Tuesday, June 15, 2021

If no one reports it - did it happen?

A couple of weeks ago when Katerra announced they were going bankrupt it piqued my interest. I've been kinda background watching them every since. Construction costs are very high in California. They claimed they could build components off site for cheaper.

A couple of years ago I watched a project go up this way. It seemed to take forever. It was a mini project of four houses, so you never know if the guy is running out of money, or if it's due to construction delay.

Anyway, when this company fell out I wasn't sure if it was the tip of the iceberg,  or they were just tards. And I think it was a bit of both. If I hit their Wiki page, my immediate reaction is - oh, that company was destined to fail. It's a Softbank backed company started by techies? I also have a general rule that if I hit a site, I should immediately know what your company does. It shouldn't take me three tabs to figure it out. And if all it talks about it optimizing synergies, my bullshit meter goes sky high.

Then I recently became aware of a project in my city that was halted because of this company. It's sitting idle right now.  It's a mid size project. It was then I started digging more. Because..... how many people did that company employ, and why is there no news about layoffs? It also makes me wonder, how many other project have been shut down with no news?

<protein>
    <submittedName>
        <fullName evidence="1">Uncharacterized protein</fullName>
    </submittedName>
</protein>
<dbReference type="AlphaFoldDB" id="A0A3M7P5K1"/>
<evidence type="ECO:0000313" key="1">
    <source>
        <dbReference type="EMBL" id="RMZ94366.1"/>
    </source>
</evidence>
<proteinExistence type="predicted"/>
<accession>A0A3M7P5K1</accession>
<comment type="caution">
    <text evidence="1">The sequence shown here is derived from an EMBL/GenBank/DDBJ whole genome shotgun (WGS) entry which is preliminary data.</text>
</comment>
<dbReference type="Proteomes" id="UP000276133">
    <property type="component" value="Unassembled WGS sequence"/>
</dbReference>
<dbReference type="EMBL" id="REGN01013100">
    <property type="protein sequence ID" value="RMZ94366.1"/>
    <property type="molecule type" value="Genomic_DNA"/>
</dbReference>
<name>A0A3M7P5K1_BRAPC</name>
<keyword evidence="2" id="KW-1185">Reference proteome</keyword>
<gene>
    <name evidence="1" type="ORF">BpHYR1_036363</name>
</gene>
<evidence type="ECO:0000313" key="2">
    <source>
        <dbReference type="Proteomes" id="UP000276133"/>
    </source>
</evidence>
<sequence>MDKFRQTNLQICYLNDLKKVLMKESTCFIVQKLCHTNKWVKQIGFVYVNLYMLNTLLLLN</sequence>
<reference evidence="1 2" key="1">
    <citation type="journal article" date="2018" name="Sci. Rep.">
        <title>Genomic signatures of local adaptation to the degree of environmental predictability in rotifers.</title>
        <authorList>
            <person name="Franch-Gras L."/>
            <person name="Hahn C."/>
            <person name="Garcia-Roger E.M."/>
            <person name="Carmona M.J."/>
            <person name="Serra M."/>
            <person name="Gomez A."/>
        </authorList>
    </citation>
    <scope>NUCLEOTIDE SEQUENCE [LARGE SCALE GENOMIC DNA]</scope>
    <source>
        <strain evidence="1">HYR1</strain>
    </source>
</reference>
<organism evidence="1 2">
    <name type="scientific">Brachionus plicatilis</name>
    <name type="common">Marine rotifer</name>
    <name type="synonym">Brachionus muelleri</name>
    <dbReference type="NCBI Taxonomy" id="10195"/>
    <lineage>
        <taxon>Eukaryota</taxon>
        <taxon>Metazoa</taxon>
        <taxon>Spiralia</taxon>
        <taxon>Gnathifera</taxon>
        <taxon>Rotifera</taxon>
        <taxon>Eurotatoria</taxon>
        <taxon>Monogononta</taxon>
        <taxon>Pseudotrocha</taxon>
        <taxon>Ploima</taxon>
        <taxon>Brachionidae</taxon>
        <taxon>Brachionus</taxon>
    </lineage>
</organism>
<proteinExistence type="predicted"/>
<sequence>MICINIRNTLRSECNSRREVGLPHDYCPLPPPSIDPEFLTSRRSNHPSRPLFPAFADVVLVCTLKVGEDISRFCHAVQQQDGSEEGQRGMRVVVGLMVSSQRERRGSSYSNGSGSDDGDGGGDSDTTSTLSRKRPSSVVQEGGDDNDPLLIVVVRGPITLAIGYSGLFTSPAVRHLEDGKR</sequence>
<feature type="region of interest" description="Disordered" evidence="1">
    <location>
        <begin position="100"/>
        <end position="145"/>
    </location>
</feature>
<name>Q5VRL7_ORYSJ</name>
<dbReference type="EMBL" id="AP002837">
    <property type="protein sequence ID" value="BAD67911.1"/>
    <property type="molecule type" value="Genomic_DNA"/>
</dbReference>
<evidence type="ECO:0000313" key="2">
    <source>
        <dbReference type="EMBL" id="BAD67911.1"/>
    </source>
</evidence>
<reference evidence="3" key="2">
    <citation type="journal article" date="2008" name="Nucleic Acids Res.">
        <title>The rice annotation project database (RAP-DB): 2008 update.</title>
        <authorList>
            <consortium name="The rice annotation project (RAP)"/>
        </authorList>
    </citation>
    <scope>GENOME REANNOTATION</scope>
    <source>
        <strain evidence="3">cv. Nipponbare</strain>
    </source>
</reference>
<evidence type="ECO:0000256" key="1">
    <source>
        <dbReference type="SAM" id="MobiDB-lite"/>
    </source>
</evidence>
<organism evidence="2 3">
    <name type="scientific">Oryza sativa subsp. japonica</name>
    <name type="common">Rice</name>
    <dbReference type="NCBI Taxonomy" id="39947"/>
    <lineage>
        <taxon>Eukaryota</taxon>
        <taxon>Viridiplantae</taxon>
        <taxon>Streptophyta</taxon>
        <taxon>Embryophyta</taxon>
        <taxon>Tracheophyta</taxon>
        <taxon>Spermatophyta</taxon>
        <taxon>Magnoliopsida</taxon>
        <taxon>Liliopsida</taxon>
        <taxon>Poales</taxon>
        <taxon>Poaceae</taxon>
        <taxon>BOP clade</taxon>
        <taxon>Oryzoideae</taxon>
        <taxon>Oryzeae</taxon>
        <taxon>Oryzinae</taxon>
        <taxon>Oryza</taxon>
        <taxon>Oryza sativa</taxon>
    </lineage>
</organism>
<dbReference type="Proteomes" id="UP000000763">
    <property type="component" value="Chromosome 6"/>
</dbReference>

Kattera allegedly employed 7500 people at one point. It seems like that would rate a news article.


  1. Building components off-site... you mean, they re-invented the modular home?

  2. Well...

    I think it's walls only since the site is stacked with them.

    Maybe that makes sense when gas is low, but you can't get a very dense stack of lumber because it's in the shape of a wall. What you save in building off site you must eat up in transportation costs.

    Also when I watched the mini project go up they had to hire a ~large~ crane. The kind you only see on big construction sites. At the time I thought - how much does that cost?

    For a four house project it didn't make sense to me, And I know for certain this is VERY expensive labor. I talked to a guy once and he said it takes a bunch of years to become certified. I don't remember the exact amount of time now, but I think more than 5 years. This is ~speciality~ knowledge. I don't know for certain, but crane operators are a finite resource.

    Lumber prices going up 400% also couldn't have helped.

  3. Capital of Texas RefugeeTuesday, June 15, 2021 5:57:00 PM

    Bay Area technerds "sponsored by Softbank" [announcer echo] try to reimagine what Japanese home manufacturers such as Toyota, Mitsubishi, Panasonic, etc. already do regularly for the Japanese market, yet fail spectacularly trying to deliver for the American market ...

    Did they just not understand the idea of "Lost In Translation"? (Is it Suntory Time?)

    The Japanese version doesn't arrive mostly pre-assembled on a giant truck with a crane to follow.